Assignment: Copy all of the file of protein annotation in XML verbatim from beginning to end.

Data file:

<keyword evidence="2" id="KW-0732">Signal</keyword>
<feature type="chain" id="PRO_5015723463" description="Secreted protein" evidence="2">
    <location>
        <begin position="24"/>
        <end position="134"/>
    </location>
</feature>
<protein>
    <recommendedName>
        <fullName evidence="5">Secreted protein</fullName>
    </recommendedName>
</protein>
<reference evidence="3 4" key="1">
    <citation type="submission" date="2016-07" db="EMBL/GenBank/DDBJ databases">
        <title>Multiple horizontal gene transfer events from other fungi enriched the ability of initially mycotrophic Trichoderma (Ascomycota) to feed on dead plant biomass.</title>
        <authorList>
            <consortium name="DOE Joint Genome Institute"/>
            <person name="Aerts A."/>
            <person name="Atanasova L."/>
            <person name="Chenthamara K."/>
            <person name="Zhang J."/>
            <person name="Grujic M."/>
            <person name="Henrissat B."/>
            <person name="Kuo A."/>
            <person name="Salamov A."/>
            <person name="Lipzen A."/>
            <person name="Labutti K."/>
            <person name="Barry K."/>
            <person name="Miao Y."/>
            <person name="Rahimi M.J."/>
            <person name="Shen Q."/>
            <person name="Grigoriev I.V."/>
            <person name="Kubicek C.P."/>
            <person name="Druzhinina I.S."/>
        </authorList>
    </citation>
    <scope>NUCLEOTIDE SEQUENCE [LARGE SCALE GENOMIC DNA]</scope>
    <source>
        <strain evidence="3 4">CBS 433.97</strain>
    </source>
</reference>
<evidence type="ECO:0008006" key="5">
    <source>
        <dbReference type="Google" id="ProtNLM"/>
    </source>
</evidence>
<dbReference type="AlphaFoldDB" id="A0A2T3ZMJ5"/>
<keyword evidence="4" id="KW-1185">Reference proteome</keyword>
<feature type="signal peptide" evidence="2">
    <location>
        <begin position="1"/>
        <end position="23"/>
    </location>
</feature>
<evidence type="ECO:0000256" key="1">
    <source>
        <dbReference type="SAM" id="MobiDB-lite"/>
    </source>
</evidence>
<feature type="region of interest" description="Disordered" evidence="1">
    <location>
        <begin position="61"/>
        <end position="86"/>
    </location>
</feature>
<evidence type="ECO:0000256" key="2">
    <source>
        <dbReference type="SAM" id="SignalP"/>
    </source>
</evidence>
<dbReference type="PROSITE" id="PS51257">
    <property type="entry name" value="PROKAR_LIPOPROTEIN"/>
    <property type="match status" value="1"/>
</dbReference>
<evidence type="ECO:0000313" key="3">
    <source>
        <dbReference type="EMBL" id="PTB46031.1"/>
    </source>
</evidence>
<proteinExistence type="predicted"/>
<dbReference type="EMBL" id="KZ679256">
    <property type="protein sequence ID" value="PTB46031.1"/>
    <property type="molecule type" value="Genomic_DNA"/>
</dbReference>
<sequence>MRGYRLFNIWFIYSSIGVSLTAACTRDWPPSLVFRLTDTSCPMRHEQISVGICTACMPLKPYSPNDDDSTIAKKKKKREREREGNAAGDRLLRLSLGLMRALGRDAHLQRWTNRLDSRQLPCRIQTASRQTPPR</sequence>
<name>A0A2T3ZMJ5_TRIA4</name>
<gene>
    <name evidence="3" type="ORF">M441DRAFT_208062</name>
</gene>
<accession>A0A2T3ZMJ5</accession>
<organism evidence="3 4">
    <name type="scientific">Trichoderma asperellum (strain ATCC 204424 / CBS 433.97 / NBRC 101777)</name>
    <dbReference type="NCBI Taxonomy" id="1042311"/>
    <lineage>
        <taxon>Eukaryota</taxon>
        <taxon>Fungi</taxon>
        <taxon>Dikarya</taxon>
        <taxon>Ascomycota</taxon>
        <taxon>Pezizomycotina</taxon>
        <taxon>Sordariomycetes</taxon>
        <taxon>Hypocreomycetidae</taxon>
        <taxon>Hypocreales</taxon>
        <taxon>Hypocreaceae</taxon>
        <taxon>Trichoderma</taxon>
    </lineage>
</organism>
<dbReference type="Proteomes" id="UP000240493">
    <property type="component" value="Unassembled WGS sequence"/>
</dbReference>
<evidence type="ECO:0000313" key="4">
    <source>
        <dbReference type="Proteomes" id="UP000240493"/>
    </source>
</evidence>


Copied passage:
<keyword evidence="2" id="KW-0732">Signal</keyword>
<feature type="chain" id="PRO_5015723463" description="Secreted protein" evidence="2">
    <location>
        <begin position="24"/>
        <end position="134"/>
    </location>
</feature>
<protein>
    <recommendedName>
        <fullName evidence="5">Secreted protein</fullName>
    </recommendedName>
</protein>
<reference evidence="3 4" key="1">
    <citation type="submission" date="2016-07" db="EMBL/GenBank/DDBJ databases">
        <title>Multiple horizontal gene transfer events from other fungi enriched the ability of initially mycotrophic Trichoderma (Ascomycota) to feed on dead plant biomass.</title>
        <authorList>
            <consortium name="DOE Joint Genome Institute"/>
            <person name="Aerts A."/>
            <person name="Atanasova L."/>
            <person name="Chenthamara K."/>
            <person name="Zhang J."/>
            <person name="Grujic M."/>
            <person name="Henrissat B."/>
            <person name="Kuo A."/>
            <person name="Salamov A."/>
            <person name="Lipzen A."/>
            <person name="Labutti K."/>
            <person name="Barry K."/>
            <person name="Miao Y."/>
            <person name="Rahimi M.J."/>
            <person name="Shen Q."/>
            <person name="Grigoriev I.V."/>
            <person name="Kubicek C.P."/>
            <person name="Druzhinina I.S."/>
        </authorList>
    </citation>
    <scope>NUCLEOTIDE SEQUENCE [LARGE SCALE GENOMIC DNA]</scope>
    <source>
        <strain evidence="3 4">CBS 433.97</strain>
    </source>
</reference>
<evidence type="ECO:0008006" key="5">
    <source>
        <dbReference type="Google" id="ProtNLM"/>
    </source>
</evidence>
<dbReference type="AlphaFoldDB" id="A0A2T3ZMJ5"/>
<keyword evidence="4" id="KW-1185">Reference proteome</keyword>
<feature type="signal peptide" evidence="2">
    <location>
        <begin position="1"/>
        <end position="23"/>
    </location>
</feature>
<evidence type="ECO:0000256" key="1">
    <source>
        <dbReference type="SAM" id="MobiDB-lite"/>
    </source>
</evidence>
<feature type="region of interest" description="Disordered" evidence="1">
    <location>
        <begin position="61"/>
        <end position="86"/>
    </location>
</feature>
<evidence type="ECO:0000256" key="2">
    <source>
        <dbReference type="SAM" id="SignalP"/>
    </source>
</evidence>
<dbReference type="PROSITE" id="PS51257">
    <property type="entry name" value="PROKAR_LIPOPROTEIN"/>
    <property type="match status" value="1"/>
</dbReference>
<evidence type="ECO:0000313" key="3">
    <source>
        <dbReference type="EMBL" id="PTB46031.1"/>
    </source>
</evidence>
<proteinExistence type="predicted"/>
<dbReference type="EMBL" id="KZ679256">
    <property type="protein sequence ID" value="PTB46031.1"/>
    <property type="molecule type" value="Genomic_DNA"/>
</dbReference>
<sequence>MRGYRLFNIWFIYSSIGVSLTAACTRDWPPSLVFRLTDTSCPMRHEQISVGICTACMPLKPYSPNDDDSTIAKKKKKREREREGNAAGDRLLRLSLGLMRALGRDAHLQRWTNRLDSRQLPCRIQTASRQTPPR</sequence>
<name>A0A2T3ZMJ5_TRIA4</name>
<gene>
    <name evidence="3" type="ORF">M441DRAFT_208062</name>
</gene>
<accession>A0A2T3ZMJ5</accession>
<organism evidence="3 4">
    <name type="scientific">Trichoderma asperellum (strain ATCC 204424 / CBS 433.97 / NBRC 101777)</name>
    <dbReference type="NCBI Taxonomy" id="1042311"/>
    <lineage>
        <taxon>Eukaryota</taxon>
        <taxon>Fungi</taxon>
        <taxon>Dikarya</taxon>
        <taxon>Ascomycota</taxon>
        <taxon>Pezizomycotina</taxon>
        <taxon>Sordariomycetes</taxon>
        <taxon>Hypocreomycetidae</taxon>
        <taxon>Hypocreales</taxon>
        <taxon>Hypocreaceae</taxon>
        <taxon>Trichoderma</taxon>
    </lineage>
</organism>
<dbReference type="Proteomes" id="UP000240493">
    <property type="component" value="Unassembled WGS sequence"/>
</dbReference>
<evidence type="ECO:0000313" key="4">
    <source>
        <dbReference type="Proteomes" id="UP000240493"/>
    </source>
</evidence>